Call it a sign of the times or something else, today’s heroes are different from those of the past, the blue collar men who so many Americans could identify with on a level that they simply can’t with most of today’s breed of driver. They have to cater to corporate sponsors as well as to the fans, and that has made them seem distant to the average fan.
The lack of identity in the Nationwide Series Not that most of the new generations of fans would notice, but the Nationwide Series (and to some degree, the Truck Series) is no longer what it was meant to be. The series originated as a series in which drivers could make the leap from regional or local late model and modified series into NASCAR, and learn by running short tracks with a few larger ones. Sure, there were a few guys that made their careers there, and that gave them a built-in challenge for the young guns trying to make it to the Cup Series. The Nationwide Series in particular was primarily an East Coast Series because it was less expensive for the teams.
It wasn’t until the late 1990’s that the NNS teams crossed the Mississippi to race. Tracks like Myrtle Beach and South Boston were staples, and companion races weren’t the lion’s share of the schedule that they are now. A few Cup guys would show up a few times a year, but they weren’t a lock to win most of the time. Even when Mark Martin was terrorizing the series in the 1990’s, he didn’t run close to a full schedule, and it would never have occurred to the Cup guys to run for that series title because the schedule was too tricky. The series gave drivers the venues and the time to really learn how to race in traffic, how hard you could lean on a car and how to give and take. Some of the drivers coming into Cup these days lack those skills because there is no incentive for them to develop properly.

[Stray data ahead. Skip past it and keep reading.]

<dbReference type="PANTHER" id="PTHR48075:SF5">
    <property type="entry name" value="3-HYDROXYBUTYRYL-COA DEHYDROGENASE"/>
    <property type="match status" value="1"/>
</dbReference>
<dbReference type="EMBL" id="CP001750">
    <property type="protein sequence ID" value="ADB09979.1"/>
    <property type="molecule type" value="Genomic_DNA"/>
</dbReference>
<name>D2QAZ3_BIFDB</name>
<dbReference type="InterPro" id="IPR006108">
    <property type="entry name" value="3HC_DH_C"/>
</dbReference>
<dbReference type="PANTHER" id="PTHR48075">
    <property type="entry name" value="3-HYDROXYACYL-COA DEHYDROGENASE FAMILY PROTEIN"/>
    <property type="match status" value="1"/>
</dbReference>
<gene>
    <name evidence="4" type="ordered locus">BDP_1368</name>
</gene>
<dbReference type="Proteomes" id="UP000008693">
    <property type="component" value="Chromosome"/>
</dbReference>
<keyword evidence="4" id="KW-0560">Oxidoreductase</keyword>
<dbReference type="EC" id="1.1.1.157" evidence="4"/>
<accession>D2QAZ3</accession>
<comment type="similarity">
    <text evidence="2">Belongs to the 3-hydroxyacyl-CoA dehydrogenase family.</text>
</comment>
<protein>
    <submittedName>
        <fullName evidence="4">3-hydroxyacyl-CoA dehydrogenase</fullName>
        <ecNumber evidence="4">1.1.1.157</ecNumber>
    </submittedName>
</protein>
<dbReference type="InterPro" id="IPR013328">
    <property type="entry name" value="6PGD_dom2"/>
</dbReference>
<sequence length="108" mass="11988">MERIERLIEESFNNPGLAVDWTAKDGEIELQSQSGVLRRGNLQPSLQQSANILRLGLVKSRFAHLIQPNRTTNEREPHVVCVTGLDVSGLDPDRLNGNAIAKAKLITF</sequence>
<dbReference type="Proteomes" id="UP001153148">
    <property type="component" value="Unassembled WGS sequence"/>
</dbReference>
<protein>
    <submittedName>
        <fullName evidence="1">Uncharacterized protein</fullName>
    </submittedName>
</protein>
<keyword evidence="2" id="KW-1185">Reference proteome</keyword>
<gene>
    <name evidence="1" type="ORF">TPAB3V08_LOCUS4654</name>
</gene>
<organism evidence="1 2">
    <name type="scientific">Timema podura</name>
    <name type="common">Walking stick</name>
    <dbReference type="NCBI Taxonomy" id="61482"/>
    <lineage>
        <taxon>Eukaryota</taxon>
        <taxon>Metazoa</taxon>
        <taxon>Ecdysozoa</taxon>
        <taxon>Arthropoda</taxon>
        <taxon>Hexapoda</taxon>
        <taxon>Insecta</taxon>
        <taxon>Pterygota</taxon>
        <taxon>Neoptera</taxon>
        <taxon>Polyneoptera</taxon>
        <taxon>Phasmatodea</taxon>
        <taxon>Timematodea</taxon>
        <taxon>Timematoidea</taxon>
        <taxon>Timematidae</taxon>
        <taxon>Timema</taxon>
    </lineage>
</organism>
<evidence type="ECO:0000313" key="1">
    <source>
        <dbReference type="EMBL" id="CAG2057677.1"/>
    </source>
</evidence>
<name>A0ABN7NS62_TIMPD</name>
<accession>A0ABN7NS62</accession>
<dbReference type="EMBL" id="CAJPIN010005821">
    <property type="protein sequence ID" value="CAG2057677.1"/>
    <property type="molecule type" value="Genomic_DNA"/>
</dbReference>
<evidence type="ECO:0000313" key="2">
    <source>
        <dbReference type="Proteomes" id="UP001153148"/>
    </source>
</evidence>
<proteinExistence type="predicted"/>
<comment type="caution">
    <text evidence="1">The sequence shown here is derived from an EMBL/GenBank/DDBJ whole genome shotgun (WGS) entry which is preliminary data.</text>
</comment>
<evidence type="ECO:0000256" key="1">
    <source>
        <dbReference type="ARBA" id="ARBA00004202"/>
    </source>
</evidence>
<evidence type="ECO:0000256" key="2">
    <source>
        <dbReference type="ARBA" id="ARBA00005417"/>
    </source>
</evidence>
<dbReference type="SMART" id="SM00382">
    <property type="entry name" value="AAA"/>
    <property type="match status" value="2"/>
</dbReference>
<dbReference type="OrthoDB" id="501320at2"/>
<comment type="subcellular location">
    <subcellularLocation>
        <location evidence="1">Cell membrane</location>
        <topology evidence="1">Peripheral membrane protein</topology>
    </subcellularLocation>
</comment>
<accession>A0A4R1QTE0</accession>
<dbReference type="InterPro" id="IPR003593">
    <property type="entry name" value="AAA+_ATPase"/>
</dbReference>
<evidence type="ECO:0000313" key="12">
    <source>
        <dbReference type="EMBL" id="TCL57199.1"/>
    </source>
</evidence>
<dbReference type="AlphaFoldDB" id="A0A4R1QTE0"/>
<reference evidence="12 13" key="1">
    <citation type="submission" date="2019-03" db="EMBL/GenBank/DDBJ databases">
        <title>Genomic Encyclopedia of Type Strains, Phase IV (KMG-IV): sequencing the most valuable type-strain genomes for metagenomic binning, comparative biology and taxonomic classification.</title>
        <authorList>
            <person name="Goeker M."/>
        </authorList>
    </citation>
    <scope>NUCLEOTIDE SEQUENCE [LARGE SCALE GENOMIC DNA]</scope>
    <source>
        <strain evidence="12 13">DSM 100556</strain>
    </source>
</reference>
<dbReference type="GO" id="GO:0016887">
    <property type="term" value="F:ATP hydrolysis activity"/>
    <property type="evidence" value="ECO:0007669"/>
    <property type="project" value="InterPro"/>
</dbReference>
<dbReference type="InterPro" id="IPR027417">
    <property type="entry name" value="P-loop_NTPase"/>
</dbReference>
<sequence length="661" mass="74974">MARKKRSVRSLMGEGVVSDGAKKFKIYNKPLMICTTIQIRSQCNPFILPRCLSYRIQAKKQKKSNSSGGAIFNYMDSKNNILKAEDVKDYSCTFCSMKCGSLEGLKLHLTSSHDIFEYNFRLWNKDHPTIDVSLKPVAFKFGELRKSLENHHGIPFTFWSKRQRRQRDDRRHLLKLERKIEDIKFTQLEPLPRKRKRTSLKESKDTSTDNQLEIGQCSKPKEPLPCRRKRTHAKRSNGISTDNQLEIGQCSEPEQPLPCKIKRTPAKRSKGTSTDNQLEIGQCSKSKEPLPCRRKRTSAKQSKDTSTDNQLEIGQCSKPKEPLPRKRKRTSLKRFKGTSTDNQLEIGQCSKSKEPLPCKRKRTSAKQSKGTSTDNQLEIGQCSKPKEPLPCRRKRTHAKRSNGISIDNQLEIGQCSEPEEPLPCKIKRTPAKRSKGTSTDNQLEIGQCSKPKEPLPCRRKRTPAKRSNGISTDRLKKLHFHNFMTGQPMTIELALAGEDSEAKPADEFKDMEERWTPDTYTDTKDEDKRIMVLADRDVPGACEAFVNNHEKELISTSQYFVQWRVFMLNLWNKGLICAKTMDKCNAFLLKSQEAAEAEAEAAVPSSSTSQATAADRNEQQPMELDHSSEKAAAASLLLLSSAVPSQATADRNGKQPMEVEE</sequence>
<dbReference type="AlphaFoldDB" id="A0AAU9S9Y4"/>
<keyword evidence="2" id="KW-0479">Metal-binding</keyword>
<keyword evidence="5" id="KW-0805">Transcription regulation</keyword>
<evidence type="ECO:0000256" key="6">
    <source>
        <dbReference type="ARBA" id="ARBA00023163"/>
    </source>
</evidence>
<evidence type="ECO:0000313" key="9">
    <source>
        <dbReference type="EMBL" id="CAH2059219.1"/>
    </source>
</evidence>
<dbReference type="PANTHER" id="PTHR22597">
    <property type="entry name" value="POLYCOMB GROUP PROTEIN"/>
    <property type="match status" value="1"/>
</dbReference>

Then a few sponsors realized they could get on a big Cup star’s car for cheaper than the Cup Series and things began to change. NASCAR and sponsors figured they knew best what the fans wanted, and there began to be more and more companion races on intermediate tracks and fewer and fewer short track races. The cost of sponsorship, once a comfortable investment for a smaller company, shot sky high to the point where most of the series best teams are long gone, folded because sponsors couldn’t afford to pay what the teams had to ask for in order to keep up with the Joneses. True Nationwide teams with the singular goal of running in that series are few and far between today, and it’s hard to believe they once dominated the landscape.
What this has done is given the Cup fans a glut of races to choose from in a given weekend, and many choose to wait until Sunday to fill the stands, choosing to travel into town later or simply spend Friday and/or Saturday doing something else. When the Nationwide Series visited tracks where it was the only game in town, it attracted fans who knew and followed its drivers. These days, the fans who do go can simply cheer for the Cup driver they like best in the field and often don’t bother to know the drivers who run NNS exclusively. They don’t know the drivers who built that series the way they know the pioneers of Cup, and overall that hurts both the Nationwide Series and the future of Cup.